If you've noticed lately, cashiers and cash registers are becoming scarce in retail locations.
With the increasing use of kiosks and digital checkout scanners, stores are using technology to speed up the shopping experience and make paying for items easier.
The latest retailer to do so is J.C. Penney, which just announced it will be getting rid of its cash registers and replacing them with mobile checkout devices and self-pay kiosks.
J.C. Penney CEO Ron Johnson said within the next year, he would like to see all cash registers disappear, and also said the new process will be extremely user friendly.
"My goal by the end of 2013 is to eliminate the cash route," he said. "You'll be able to check out anywhere anytime, from anyone including yourself, because we're going to roll out self-checkout to our stores next year. It's really cool and it's really easy because it's RFID-based. You don't have to scan an item. You just throw it down and there's the price."
Need to spruce up
Johnson, who helped Apple and Target grow into retail prominence, also said that brick-and-mortar stores still need to make continuous efforts to spruce up the shopping experience and make it better for consumers.
As the popularity of online shopping continues to grow, many retailers have put large amounts of effort into keeping up with the digital times by creating apps and adding more product selection to online stores.
But Johnson says as the physical and digital shopping worlds continue to merge, stores should still pay plenty of attention to their offline shopping experience, not just their online offerings.
"If I had to pick today, would I rather be an online-only retailer trying to compete ten years from now, or a physical retailer trying to compete ten years from now?" he asked the audience at the Fortune Brainstorm Tech conference. "Knowing that the digital and physical worlds come together, I'd take the physical retailer in a heartbeat."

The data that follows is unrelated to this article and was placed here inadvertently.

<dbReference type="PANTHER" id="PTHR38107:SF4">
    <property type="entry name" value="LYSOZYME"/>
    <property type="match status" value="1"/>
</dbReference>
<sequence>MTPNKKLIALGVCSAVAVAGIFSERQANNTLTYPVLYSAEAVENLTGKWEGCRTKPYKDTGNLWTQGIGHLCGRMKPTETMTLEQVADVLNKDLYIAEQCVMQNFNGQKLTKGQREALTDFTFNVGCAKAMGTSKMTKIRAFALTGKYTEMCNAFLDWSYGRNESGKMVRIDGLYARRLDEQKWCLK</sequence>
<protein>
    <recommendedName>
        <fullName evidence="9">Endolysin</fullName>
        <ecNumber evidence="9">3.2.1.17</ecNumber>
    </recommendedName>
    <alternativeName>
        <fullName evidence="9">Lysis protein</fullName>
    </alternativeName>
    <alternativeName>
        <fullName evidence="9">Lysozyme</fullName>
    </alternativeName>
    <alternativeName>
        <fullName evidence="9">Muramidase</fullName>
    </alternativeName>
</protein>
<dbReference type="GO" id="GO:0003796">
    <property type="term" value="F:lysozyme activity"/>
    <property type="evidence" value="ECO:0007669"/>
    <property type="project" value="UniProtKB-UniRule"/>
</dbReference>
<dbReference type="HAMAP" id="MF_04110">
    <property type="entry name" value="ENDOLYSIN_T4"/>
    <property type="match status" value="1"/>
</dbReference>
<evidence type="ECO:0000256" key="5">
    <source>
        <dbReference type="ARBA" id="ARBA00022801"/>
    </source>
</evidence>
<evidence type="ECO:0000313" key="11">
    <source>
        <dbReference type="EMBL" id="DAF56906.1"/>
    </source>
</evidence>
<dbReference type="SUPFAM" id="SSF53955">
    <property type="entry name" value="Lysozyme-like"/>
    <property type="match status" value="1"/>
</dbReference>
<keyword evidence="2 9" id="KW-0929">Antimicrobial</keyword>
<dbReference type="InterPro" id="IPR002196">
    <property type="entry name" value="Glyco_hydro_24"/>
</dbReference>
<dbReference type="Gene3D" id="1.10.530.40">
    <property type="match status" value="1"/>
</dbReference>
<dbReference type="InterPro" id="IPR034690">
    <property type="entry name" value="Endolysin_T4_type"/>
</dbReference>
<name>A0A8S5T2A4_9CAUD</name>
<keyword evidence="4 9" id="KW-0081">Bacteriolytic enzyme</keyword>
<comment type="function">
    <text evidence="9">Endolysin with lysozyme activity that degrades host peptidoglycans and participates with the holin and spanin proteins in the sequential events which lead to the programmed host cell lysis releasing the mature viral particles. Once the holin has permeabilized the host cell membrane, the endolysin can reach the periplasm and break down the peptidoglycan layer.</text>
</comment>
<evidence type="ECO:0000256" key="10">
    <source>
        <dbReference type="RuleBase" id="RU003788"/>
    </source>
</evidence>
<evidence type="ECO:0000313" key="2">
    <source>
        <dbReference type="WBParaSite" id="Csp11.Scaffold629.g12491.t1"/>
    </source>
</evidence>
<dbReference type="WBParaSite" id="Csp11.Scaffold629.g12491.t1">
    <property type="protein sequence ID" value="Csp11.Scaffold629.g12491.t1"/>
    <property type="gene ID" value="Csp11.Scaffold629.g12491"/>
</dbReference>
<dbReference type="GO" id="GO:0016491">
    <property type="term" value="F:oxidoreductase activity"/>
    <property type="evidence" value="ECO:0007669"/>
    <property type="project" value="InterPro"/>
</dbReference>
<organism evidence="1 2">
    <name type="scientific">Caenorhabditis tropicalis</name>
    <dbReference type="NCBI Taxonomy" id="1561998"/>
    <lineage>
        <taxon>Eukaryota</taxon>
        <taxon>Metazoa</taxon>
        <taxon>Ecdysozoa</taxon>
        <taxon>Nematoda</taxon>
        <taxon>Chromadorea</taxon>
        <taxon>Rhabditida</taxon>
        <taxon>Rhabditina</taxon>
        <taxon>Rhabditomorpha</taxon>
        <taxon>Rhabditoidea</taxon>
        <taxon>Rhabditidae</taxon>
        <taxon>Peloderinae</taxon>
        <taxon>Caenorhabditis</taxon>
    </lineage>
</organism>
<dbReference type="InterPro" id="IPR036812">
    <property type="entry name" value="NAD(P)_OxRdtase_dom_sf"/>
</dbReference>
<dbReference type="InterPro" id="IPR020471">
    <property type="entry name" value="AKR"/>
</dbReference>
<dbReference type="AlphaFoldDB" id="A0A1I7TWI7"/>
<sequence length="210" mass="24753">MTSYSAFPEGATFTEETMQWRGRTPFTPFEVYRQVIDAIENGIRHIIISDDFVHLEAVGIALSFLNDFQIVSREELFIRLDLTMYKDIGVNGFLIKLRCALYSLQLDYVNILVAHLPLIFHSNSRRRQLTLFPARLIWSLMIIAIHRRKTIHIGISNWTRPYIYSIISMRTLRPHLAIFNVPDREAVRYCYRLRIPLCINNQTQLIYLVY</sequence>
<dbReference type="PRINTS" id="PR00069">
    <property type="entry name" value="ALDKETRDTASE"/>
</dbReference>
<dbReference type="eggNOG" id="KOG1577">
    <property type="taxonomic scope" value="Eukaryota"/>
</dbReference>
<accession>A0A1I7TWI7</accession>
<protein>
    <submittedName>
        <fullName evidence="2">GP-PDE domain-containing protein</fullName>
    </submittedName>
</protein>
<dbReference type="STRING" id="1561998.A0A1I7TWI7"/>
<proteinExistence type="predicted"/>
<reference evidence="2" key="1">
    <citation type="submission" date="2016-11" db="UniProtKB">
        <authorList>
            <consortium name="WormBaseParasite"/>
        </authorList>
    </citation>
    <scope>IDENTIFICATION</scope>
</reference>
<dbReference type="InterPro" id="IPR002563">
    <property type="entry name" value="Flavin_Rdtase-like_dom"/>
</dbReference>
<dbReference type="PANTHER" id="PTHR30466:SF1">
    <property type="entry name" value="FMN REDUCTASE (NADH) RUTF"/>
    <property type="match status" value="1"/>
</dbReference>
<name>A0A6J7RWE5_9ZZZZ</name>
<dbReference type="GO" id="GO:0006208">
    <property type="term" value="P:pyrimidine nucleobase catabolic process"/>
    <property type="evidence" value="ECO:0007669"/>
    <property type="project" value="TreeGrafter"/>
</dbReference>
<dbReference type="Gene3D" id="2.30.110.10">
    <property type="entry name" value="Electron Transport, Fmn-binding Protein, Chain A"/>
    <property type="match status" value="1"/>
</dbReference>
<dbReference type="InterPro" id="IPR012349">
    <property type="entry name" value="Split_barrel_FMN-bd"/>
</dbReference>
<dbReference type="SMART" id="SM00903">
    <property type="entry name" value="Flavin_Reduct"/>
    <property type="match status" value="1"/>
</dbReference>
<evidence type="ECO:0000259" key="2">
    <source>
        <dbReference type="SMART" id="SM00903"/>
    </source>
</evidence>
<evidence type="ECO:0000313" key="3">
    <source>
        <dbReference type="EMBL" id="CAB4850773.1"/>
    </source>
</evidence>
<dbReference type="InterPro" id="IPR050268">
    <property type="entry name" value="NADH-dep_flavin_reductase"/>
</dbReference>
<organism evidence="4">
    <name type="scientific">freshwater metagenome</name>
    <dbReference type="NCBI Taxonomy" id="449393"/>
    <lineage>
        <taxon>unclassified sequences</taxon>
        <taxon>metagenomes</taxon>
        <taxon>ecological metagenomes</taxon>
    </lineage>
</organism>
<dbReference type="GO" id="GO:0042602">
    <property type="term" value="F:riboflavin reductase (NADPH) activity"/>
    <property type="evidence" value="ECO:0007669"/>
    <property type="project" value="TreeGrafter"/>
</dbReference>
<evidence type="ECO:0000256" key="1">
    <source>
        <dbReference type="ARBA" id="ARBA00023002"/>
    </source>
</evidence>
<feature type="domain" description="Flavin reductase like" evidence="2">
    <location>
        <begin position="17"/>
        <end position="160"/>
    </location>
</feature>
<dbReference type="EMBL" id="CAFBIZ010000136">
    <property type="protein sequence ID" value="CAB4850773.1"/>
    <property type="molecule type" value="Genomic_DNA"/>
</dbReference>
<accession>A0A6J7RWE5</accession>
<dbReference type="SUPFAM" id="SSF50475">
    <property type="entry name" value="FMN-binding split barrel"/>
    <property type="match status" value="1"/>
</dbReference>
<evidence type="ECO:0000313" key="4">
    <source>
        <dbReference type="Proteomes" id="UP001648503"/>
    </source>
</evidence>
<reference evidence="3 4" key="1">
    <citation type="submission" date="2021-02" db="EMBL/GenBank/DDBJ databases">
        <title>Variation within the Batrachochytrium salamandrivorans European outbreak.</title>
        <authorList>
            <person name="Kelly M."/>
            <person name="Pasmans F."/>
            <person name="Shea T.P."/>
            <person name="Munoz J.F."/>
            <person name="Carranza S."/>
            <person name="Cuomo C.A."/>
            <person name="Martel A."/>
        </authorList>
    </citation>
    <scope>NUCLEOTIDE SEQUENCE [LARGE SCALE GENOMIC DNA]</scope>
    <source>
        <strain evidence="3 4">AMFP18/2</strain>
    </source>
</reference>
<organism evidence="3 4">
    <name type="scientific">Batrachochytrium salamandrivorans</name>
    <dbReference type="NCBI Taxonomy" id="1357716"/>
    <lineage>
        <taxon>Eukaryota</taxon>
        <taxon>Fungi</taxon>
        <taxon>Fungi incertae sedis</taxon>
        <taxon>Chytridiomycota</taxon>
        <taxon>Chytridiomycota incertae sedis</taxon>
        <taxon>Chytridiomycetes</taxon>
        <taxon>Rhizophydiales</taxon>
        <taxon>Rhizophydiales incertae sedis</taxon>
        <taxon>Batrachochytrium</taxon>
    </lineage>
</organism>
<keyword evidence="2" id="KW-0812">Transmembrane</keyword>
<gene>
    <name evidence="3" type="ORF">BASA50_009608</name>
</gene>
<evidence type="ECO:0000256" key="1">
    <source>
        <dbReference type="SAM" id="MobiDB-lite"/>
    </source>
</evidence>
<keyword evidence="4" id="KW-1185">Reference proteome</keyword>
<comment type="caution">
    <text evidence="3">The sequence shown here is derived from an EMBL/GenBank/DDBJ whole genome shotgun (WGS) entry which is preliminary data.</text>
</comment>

Apple has also adopted this philosophy and eliminated cash registers in all of its stores.
Instead of forming pesky lines and dealing with slow cashiers, Apple sales people now come directly to you and complete transactions with a mobile point-of-sale check-out.
Visa gets into the game
Visa has also gotten into the game of trying to eliminate both the cashier and the cash register.
In April of this year the credit card company announced its partnership with Square Inc., the company that created a small device that attaches to iPads, iPhones, and Androids through the headjack, and allows credit card payments to be excepted anywhere. The company was founded by Jack Dorsey, who also created Twitter.
Square, Inc. has enabled all-cash-businesses like street vendors to have the option of accepting at least two types of payments, thus creating more earning potential.
The tiny device which resembles a flattened cube is also perfect for the everyday person who needs to accept a one-time payment for a reimbursement, or the selling of a personal item. The device is under $10, making it affordable for most consumers who want to give it a whirl.
People can also use Square to make payments at everyday stops like coffee shops and convenience stores, making the need for cash registers, and eventually credit cards much smaller, which is more or less the same concept Johnson wants to bring to J.C. Penney.
Early in the year Penny announced it was changing its pricing structure by replacing its big sale days for an everyday low price system, but the plan hasn't seemed to catch on. The company has experienced a net loss of $163 million in the first quarter.
But Johnson says the loss is just a matter of the buying public getting used to the new order of the store.
"Transformation takes time," he said. We're in a marathon here. It's going to be four years, and we've got a very precise vision of how we're going to get there, and we're going to stick to our plan."
Whether Johnson will be able to bring JCPenney out of its slump remains to be seen, but many retail experts believe making the shopping experience easier and faster is a step in the right direction.
Story provided by ConsumerAffairs.